Two centuries ago, there were dozens of independent states in the part of Europe that was German-speaking. Today, there are only four: Germany, Austria, Switzerland…and Liechtenstein.
I like the way tiny countries are defined so clearly by geography. Liechtenstein is a bowl in the mountains — high ridges on the east, milky baby Rhine River still giddy from its tumble out of the Alps running south to north on its west, and the stout and classic Gutenberg Castle guarding the entry to the valley on the south. About the size of Manhattan, it's truly landlocked, with no seaport or airport.
Rather than wandering past quaint half-timbered old buildings, visitors walk in the shadow of shiny bank buildings and office parks. Europe's tiny countries have historically offered businesses special tax and accounting incentives. For a place with such a small population (35,000), Liechtenstein has a lot of businesses.
And that's how the Prince of Liechtenstein, whose 13th-century castle is perched fairy-tale style above his domain, likes it. The billionaire prince, who looks down on his 4-by-15-mile country, doesn't open his castle to the public. When I knocked on the door, the guard looked at me like I was nuts. But anyone can enjoy his views. And, for a price, you can enjoy a glass of local wine in the prince's wine cellar.
The prince was in the news a few years ago for threatening to actually abandon his principality if his citizens didn't give him more political power. Liechtensteiners seem pretty easygoing about these things (women didn't claim the right to vote until 1984) and accepted his demands. Now the Prince of Liechtenstein apparently has more real authority than any other royal in Europe. (But you can't do a lot with that power when you're ruling a country with the population of Yankee Stadium on an off day.)
Liechtenstein is made up of 11 villages. The village of Triesenberg, perched above the valley, gathers around its onion-domed church, which recalls the settlers who arrived here centuries ago from the western part of Switzerland. The town of Vaduz sits on the valley floor. While it has only 5,000 people, it's the country's capital. Its pedestrianized main drag is lined with modern art and hotels, and borders a district of slick office buildings. There's so little of interest to tourists in Liechtenstein that souvenir shops stock as many books and postcards on Switzerland in general as they do on Liechtenstein.
The pint-sized national museum tells the story of the prince and his tiny country. Their family crest dates to the Middle Ages, when the Liechtenstein family was close friends with the Habsburg family, who ruled the Holy Roman Empire. The Liechtenstein family purchased this piece of real estate from the Holy Roman Emperor. In 1719, the domain was granted principality status — answering only to the Emperor. The Liechtenstein princes — who lived near Vienna — saw their new country merely as a status symbol, and didn't even bother to visit for decades. In fact, it wasn't until the 20th century that the first Liechtenstein prince actually lived here. (By the way, the art-packed Liechtenstein Palace, hours away in in Vienna, is the most exciting sight associated with that family.)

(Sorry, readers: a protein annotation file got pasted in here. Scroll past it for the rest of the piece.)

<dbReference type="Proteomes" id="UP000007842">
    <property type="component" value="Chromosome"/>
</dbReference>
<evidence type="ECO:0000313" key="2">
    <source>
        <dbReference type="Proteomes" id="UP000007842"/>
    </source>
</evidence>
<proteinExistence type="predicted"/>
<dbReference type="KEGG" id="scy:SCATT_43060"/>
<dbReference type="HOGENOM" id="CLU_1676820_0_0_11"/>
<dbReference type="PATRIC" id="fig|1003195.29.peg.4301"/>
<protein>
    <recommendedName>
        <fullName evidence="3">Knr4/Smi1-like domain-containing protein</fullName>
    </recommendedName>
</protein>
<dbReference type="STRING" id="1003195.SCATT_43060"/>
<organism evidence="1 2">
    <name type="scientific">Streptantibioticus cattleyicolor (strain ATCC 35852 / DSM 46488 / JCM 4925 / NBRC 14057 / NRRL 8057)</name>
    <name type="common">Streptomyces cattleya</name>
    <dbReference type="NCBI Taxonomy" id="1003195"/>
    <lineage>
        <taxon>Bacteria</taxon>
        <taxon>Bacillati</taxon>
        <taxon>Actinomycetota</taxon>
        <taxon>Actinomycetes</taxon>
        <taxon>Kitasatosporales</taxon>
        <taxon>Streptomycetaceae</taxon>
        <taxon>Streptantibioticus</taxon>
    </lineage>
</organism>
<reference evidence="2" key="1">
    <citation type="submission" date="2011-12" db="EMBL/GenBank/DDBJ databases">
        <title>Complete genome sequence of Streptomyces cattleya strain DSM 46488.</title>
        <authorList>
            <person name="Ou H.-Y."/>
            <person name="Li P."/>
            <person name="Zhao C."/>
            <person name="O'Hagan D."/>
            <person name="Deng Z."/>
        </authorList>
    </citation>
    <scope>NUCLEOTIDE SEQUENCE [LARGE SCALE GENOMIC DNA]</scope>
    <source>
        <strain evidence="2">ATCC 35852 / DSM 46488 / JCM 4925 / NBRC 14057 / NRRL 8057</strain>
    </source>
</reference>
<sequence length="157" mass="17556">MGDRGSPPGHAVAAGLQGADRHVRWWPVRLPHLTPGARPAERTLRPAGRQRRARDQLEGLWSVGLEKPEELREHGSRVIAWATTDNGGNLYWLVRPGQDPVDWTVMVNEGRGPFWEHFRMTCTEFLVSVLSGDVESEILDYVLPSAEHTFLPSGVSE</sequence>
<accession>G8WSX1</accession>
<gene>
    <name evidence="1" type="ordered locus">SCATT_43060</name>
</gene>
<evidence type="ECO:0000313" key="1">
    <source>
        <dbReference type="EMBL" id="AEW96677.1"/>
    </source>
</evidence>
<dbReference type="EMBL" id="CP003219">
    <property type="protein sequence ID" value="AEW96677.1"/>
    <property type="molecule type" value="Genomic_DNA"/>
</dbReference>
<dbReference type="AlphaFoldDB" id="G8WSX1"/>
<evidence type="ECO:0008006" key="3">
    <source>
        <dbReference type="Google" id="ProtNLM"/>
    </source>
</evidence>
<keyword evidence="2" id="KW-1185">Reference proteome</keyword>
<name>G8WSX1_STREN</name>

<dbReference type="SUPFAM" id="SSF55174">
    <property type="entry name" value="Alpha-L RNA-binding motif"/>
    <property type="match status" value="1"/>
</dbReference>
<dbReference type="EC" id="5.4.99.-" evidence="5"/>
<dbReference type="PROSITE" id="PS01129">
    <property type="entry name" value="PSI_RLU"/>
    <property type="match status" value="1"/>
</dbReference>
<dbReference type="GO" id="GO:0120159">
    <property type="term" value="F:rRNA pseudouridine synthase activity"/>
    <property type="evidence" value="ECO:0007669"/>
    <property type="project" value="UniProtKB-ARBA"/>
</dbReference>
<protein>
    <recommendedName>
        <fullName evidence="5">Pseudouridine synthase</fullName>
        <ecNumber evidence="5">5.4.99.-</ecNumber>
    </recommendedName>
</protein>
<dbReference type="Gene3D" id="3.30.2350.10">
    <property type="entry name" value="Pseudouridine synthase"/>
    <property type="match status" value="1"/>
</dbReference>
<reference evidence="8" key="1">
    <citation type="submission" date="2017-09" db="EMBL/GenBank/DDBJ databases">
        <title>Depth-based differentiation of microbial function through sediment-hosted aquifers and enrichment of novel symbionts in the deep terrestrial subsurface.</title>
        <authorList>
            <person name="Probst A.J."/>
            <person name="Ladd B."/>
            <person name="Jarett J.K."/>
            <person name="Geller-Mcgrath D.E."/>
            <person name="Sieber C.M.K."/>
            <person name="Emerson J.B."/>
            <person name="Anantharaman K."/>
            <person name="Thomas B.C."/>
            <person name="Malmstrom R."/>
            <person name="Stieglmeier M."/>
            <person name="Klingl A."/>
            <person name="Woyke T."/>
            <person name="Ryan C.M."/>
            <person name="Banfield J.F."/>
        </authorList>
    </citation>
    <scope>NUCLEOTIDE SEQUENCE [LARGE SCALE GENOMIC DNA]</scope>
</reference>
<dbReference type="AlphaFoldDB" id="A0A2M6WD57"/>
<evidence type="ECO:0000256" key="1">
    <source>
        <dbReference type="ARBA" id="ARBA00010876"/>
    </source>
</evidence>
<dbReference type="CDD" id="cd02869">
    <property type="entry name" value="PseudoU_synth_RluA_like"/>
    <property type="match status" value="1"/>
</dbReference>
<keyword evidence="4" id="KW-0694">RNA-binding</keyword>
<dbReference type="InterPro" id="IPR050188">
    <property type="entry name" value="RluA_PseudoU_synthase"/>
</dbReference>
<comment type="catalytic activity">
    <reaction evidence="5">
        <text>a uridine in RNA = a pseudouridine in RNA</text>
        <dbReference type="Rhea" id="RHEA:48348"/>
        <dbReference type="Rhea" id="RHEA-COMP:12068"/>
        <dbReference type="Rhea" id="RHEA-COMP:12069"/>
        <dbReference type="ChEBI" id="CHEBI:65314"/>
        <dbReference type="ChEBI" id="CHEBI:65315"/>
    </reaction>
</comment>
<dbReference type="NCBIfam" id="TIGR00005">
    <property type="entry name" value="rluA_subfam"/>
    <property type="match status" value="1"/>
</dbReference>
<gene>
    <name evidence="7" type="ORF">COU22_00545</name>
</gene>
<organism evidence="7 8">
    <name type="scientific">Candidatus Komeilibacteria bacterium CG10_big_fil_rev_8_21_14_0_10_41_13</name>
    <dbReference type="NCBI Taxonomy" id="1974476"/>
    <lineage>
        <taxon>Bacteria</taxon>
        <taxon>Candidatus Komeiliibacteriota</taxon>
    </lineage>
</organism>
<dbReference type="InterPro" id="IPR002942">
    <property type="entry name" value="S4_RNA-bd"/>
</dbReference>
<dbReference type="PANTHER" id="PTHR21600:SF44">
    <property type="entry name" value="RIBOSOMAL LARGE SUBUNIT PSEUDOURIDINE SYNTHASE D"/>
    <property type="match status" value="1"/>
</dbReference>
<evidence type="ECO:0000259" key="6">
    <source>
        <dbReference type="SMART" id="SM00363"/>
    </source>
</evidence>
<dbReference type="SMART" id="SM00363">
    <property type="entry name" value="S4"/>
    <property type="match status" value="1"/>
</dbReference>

In 1806, during the age of Napoleon, Liechtenstein's obligations to the Habsburg Emperor disappeared and it was granted true independence. Later, after World War I, tough times forced the principality to enter an economic union with Switzerland. To this day, Swiss francs are the coin of the realm, most public transportation is on Swiss postal buses, and Liechtenstein enjoys a close working relationship with its Swiss neighbors.
Crossing the Rhine, going west into Switzerland, I snooped around to find the perfect vantage point from which to photograph a wide shot showing the entire country. All of Liechtenstein faces west. The entire country is in shade well into the morning. And each evening it's all bathed in the rich light of the setting sun.
The highlight of my visit and grandest photograph, however, was in the far east — at the literal top of the country. Liechtenstein's longest road peters out after about 30 minutes in Malbun, a tiny mountain resort from where a modern chairlift made me feel like literally the highest person in the land.
Like Switzerland, a big part of the principality's modern economy is tourism and sports — hosting visitors enjoying its dramatic natural beauty. Ski lifts, busy both in winter and summer, take nature-lovers to the dizzying ridge that serves as the border with Austria. From this lofty vantage point I saw that, even in little little Liechtenstein…the views are big and the hiking possibilities are endless.